Lessons in leadership: How Dominique Hussey’s McGill Law experience led her to the top at Bennett Jones LLP
As Canada came to grips with the realities of the COVID-19 pandemic last spring, Dominique Hussey, LLB’97, was beginning a new role at Bay Street law firm Bennett Jones. Over a decade after joining the firm as an accomplished intellectual property litigator, she was named Toronto managing partner and vice chair on 31 March 2020. She spoke with Focus online about her new role.
By Claire Loewen
| Illustration by Sarah Gonzales for Precedent Magazine.
“[The exchange] was a very good experience because although I had wide interests, I had been singularly focused on studying and achievement, and not as much on personal relationships, which of course has become very important for my role.“
“It really didn’t feel like a massive change in the way that you might expect,” Hussey says. “To the extent my world has changed; I don’t know whether to attribute this to my new role, or to COVID.”
The shift to managing partner felt like a natural culmination of events, Hussey says. The achievement is a reflection of her strong worth ethic, wide variety of interests, and personal leadership skills – traits she was able to develop and master during her days at Chancellor Day Hall.
Hussey began her McGill journey as a biology student pursuing a minor in classics. She spent her down time exploring Montreal, practicing her French wherever possible. Her interest in music led her to join McGill’s Choral Society and its chamber choir. She credits that variety as an important piece in her development.
While on an academic exchange at Duke University in North Carolina, Hussey says she learned to broker understanding between people, which is a big part of her job today.
“I was a foreigner. I was a Canadian; I was also a Black woman on a campus that was very divided,” she says. “I found I was able to make connections with a variety of different groups. That was a very good experience for me because although I had wide interests, before the exchange, I had been singularly focused on studying and achievement, and not as much on personal relationships, which of course has become very important for my role.”
In 1993, Hussey arrived at McGill Law with the goal of becoming a bioethicist. During her time in the program, she was able to try her hand at leadership, serving as the VP Administration for the Law Students’ Association in her final year and the co-chair of Skit Nite in her penultimate year.
“It’s all good training to be responsible for something, and be responsible to people; to have to present to people a certain way and maintain that level of organization, while keeping up with studies and outside interests,” Hussey said. “That was great foundational training for what I eventually came to do.”
While extra curriculars helped hone her leadership skills, the classroom was where Hussey discovered the value of social interactions and critical thinking. In particular, one avant-garde course on intellectual property law set her on the path to her practice at Bennett Jones.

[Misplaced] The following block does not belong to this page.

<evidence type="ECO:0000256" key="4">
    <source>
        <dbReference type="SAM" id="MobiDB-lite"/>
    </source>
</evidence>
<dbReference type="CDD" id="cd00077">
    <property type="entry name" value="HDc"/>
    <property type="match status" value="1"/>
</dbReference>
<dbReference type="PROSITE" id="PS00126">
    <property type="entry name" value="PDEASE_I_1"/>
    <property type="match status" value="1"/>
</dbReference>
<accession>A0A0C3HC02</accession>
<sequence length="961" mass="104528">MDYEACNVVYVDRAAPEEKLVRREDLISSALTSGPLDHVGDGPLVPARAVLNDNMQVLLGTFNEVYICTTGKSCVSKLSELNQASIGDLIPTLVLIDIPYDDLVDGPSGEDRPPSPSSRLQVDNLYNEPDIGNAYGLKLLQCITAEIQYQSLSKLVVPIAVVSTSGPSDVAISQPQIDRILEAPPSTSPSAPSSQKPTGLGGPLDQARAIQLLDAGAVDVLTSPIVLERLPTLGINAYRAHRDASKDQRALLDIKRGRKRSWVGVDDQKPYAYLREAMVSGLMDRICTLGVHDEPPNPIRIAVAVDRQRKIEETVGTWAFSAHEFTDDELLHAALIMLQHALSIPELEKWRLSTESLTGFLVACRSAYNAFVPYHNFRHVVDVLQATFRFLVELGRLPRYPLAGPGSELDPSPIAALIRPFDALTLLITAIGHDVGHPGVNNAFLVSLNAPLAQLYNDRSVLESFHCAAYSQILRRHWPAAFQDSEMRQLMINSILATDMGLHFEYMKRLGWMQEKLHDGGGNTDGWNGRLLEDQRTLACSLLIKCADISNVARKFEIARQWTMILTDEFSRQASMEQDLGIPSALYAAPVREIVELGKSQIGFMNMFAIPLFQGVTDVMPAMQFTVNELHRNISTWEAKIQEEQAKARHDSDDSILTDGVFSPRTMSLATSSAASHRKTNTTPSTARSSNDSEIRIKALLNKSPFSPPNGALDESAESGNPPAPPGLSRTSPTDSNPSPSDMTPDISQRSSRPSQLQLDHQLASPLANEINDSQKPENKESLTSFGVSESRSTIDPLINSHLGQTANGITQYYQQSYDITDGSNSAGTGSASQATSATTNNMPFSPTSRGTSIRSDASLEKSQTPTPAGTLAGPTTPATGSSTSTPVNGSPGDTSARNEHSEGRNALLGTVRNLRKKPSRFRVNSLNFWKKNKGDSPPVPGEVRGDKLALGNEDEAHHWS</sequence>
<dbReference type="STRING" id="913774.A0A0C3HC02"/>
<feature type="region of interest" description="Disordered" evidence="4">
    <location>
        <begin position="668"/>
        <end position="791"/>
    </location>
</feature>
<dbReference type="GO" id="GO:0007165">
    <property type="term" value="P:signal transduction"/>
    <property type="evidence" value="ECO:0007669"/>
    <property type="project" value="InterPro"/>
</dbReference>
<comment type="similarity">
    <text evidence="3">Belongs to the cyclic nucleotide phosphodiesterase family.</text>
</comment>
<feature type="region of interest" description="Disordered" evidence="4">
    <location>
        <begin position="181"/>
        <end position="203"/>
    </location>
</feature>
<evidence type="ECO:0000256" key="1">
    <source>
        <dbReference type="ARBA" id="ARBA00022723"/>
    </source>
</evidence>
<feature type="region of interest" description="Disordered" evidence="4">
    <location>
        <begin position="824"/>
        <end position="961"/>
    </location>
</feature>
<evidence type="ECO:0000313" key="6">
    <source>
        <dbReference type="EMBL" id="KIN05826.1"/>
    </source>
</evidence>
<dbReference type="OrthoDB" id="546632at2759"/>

“I was lucky that a course was available at a time when intellectual property was just not as well known,” Hussey says. “That ended up being of very critical importance, although at the time, it was something that I took only because it appealed to various interests that I had – art, science, music. It was a perfect combination.”
“ It’s important to see various styles of leadership and various types of people – a diversity of people in terms of backgrounds, beliefs, interests, and personalities.“
The natural mingling of French and English-language education in the classroom taught Hussey that people with different backgrounds can have common understandings, even while maintaining very different views, so long as there is mutual respect.
“McGill very much embodied that philosophy,” she shares.
A symbolic leadership role
As the first Black woman to head a Bay Street firm, Hussey recognizes the importance of diversity in leadership.
“Because I’ve had this experience myself, I do know that it is important to be able to see yourself in leadership. It’s important to see various styles of leadership and various types of people – a diversity of people in terms of backgrounds, beliefs, interests, and personalities,” she said.
Even if being the first Black person in a leadership role has symbolic importance now, Hussey says she hopes that one day, it will not be considered unusual.
“I think a lot of Black people would say the same thing that I say: there are a lot of so-called firsts, because, while there have been many Black people who are leaders, it is not standard. Ideally, there will be a time when nobody is a first; everybody is just a leader,” she said.
Be open to many definitions of success
For students currently studying law at McGill, Hussey advises to remain open to many options, and many definitions of success.
“Realize that the path you think you want to be on is not the only path and is not necessarily even the best path. You have set yourself up for success by working hard and trying different things — taking opportunities as they present themselves,” she said. “Just because your life doesn’t work out exactly as planned, it doesn’t mean failure; it might just mean a different definition of success.”